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(4 pages total)

Page 4 - Qi and Quan


As you breathe out, bring your qi down to Dan Tian that is an area three-finger breadth below the belly button. You must take care to understanding which movement is opening and which is closing. At the beginning confine your practice to the forms that you are sure of which part being opening and closing. You must avoid forcing your breathing, if you run out of breath or are not sure which way to go, then you should allow yourself to breath naturally. Usually when the body posture and the movement are correctly, the breathing will become correct naturally.

Qi Movement

Picture 3: Breathing should be done with mouth gently closed, tongue lightly touching the upper palate, taking the Qi to the middle of the chest (at the acupoint of "Shan Zhong")

Noted that at opening, loosening the hips and waist at the same time and turning in the hips and waist on closing.

After a suitable period you can circulate the qi in the above manner (this may take a long time). It depends on your health, talent, frequency of practise... etc. Usually when your forms are well balanced, the flow of movement is even and strong, your postures being correct you will start feeling the abundance of qi in the Dan Tian.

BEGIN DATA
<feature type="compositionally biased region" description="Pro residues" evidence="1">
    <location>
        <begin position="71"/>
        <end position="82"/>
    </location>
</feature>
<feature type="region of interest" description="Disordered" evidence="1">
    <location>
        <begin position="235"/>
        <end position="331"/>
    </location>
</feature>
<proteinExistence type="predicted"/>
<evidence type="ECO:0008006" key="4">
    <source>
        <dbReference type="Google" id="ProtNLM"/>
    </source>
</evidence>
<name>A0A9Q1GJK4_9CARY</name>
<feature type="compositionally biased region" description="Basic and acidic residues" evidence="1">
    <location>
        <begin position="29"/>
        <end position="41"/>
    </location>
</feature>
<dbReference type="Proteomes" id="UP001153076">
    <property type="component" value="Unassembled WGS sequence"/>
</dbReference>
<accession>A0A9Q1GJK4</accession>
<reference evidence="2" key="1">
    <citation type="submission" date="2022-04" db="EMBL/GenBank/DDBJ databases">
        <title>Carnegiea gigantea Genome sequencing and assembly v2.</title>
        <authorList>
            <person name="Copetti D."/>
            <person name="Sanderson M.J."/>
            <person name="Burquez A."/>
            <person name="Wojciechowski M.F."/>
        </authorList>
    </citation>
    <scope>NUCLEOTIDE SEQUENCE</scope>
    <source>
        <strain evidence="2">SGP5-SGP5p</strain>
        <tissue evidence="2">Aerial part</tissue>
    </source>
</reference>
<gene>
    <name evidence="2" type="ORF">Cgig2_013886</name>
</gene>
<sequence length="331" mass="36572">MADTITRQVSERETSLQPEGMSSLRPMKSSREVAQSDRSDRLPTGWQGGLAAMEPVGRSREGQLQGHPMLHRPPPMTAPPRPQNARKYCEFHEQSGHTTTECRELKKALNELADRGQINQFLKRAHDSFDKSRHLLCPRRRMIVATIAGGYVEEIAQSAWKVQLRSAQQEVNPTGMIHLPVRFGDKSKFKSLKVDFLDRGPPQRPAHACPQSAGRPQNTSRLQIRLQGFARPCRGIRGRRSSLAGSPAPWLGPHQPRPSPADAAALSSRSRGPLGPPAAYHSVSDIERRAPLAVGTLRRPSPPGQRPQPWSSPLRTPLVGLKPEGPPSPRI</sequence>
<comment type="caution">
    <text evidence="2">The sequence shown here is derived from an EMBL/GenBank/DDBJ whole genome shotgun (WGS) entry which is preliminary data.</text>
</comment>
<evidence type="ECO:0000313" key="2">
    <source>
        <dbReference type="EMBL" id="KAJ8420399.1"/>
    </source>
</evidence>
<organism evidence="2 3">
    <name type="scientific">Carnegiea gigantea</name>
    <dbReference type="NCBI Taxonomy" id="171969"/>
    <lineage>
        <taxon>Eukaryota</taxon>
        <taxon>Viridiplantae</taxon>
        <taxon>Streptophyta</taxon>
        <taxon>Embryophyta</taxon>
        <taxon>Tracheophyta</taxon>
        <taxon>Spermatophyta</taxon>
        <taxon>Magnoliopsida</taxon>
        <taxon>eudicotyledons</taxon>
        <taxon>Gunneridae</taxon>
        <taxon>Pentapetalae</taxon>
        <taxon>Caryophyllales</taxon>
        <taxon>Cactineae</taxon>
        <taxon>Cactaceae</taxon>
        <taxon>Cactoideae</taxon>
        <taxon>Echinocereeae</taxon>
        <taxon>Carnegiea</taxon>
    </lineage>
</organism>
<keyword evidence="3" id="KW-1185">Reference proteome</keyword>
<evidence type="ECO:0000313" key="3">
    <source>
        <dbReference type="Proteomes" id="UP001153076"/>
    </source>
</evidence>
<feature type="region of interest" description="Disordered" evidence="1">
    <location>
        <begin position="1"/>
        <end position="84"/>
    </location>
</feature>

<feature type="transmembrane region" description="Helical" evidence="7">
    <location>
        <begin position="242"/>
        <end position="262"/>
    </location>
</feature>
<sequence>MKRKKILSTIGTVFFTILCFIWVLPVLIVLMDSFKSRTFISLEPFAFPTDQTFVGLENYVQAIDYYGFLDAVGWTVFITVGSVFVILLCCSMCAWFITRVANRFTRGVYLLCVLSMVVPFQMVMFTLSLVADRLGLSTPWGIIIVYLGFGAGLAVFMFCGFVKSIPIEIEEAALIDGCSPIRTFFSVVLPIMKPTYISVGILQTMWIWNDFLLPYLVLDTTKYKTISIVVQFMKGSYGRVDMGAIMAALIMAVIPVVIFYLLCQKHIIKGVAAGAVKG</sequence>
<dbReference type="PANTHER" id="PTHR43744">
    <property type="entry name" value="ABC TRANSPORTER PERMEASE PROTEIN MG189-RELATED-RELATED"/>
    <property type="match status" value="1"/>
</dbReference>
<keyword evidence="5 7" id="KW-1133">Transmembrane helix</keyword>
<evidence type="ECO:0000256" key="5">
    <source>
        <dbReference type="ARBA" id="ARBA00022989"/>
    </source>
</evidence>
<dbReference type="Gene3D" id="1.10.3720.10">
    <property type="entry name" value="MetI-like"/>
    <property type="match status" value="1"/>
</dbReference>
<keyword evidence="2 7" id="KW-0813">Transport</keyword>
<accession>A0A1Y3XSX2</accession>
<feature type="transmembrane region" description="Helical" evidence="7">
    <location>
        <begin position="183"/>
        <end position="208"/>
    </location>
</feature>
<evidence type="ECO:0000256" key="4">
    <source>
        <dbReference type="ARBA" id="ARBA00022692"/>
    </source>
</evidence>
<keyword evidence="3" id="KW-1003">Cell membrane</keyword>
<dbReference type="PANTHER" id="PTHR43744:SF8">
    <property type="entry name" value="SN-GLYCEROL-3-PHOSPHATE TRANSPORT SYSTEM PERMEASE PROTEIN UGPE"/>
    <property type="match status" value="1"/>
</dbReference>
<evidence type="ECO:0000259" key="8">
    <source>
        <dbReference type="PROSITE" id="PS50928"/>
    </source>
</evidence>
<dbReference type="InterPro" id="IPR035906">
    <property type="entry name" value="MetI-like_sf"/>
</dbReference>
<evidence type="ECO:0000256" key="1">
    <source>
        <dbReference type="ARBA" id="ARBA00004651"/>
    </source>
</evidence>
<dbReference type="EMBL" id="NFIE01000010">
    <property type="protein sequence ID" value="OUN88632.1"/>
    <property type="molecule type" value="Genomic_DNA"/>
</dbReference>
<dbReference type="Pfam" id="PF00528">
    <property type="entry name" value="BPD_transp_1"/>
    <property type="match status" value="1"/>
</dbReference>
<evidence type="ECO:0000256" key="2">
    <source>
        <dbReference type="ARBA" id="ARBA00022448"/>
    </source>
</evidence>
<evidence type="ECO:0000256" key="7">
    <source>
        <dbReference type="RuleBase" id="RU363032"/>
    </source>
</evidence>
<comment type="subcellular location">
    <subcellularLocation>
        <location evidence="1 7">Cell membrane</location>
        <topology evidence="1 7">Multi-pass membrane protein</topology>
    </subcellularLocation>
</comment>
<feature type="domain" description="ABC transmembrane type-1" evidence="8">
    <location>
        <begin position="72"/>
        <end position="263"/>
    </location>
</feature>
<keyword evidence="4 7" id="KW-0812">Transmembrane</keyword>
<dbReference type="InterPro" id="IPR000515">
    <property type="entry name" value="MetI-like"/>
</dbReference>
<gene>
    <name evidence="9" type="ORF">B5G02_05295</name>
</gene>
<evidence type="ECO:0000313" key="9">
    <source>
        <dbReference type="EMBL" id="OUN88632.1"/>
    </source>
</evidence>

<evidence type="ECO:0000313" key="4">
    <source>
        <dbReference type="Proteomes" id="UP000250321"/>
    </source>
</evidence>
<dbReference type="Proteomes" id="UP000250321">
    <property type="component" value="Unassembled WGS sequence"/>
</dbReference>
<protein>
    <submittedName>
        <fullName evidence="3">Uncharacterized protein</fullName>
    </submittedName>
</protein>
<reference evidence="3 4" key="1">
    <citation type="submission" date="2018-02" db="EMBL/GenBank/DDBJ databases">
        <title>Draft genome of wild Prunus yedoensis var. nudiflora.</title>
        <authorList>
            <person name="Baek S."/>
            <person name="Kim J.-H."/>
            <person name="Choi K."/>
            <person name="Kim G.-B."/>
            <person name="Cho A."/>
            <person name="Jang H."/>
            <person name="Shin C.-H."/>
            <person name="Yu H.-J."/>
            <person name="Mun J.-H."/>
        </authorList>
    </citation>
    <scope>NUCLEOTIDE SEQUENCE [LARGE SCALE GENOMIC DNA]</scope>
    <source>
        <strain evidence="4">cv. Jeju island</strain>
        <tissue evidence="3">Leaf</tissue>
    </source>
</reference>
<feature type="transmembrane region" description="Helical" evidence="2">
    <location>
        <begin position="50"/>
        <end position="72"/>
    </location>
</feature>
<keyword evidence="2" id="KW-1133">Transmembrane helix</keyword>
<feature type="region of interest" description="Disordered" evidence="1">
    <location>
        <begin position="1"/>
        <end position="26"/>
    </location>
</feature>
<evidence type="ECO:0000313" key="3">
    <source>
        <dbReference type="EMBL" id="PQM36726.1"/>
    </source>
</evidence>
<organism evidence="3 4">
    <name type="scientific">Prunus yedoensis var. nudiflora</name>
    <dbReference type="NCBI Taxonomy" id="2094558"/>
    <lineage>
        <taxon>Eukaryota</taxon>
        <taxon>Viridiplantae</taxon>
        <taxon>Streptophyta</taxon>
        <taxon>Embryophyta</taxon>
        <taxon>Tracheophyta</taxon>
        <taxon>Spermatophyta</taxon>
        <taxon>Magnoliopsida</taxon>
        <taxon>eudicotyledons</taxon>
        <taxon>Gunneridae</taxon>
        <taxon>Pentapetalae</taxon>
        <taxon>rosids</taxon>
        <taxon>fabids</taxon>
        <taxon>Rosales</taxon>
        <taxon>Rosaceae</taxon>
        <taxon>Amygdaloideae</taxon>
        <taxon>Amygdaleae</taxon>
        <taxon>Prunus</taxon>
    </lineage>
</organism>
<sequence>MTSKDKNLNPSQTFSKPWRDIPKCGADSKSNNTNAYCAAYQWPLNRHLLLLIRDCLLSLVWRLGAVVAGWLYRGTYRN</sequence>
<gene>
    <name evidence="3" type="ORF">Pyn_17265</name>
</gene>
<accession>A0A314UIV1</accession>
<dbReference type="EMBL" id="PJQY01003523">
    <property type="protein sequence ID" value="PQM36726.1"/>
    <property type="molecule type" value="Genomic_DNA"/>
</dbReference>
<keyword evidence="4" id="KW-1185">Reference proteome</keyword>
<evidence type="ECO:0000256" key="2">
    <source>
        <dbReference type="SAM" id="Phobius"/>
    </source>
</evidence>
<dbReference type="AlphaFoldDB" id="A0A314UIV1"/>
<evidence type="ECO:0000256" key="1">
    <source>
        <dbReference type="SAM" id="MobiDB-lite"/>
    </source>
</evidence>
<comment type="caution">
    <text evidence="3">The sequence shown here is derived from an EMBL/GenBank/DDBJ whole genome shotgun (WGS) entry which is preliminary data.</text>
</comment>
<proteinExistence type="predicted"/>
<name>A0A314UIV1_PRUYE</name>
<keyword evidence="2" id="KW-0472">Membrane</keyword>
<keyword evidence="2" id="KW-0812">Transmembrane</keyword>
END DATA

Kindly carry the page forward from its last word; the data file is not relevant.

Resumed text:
You can then start working on circulating Qi. As you breathe in, feel Qi flowing along the governing vessel (another meridian at the midline of back of the body) just underneath the skin and raises up to the scalp. At the out breathe Qi sinks down to the Dan Tian, from the Dan Tian it move up along the Governing vessel on the in breathe, and then comes down along the Conception vessel to moves in a circle. (see picture 3)

At this stage it may be difficult to reach without guidance of a good teacher and a lot of practice. There is a next stage when your Qi can be directed at will from Dan Tian, this is a difficult stage, best to be taught by teachers at a face to face setting.


Conclusion

I often read from articles and books that doing Taiji really well could rest on one certain vital aspect. I believe there are many essential principles that are important to reach higher level of Taiji. While it is difficult to define how high is one´s level, I don´t believe anyone needs to be perfect to reach a high level. It is the understanding of these essential principles and diligent practice that will put almost anyone to a very high level. Knowing opening and closing, and circulation of Qi are two of these essential principles that help to improve skill.

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The Author: Dr Paul Lam studies Taiji with Professors Men Hui Feng and Kan Gui Xiang of Beijing University of Physical Education for many years. He is a respected teacher, author and family physician. Dr Lam has created the Tai Chi for Arthritis program and conducts regular workshops in USA and Canada.


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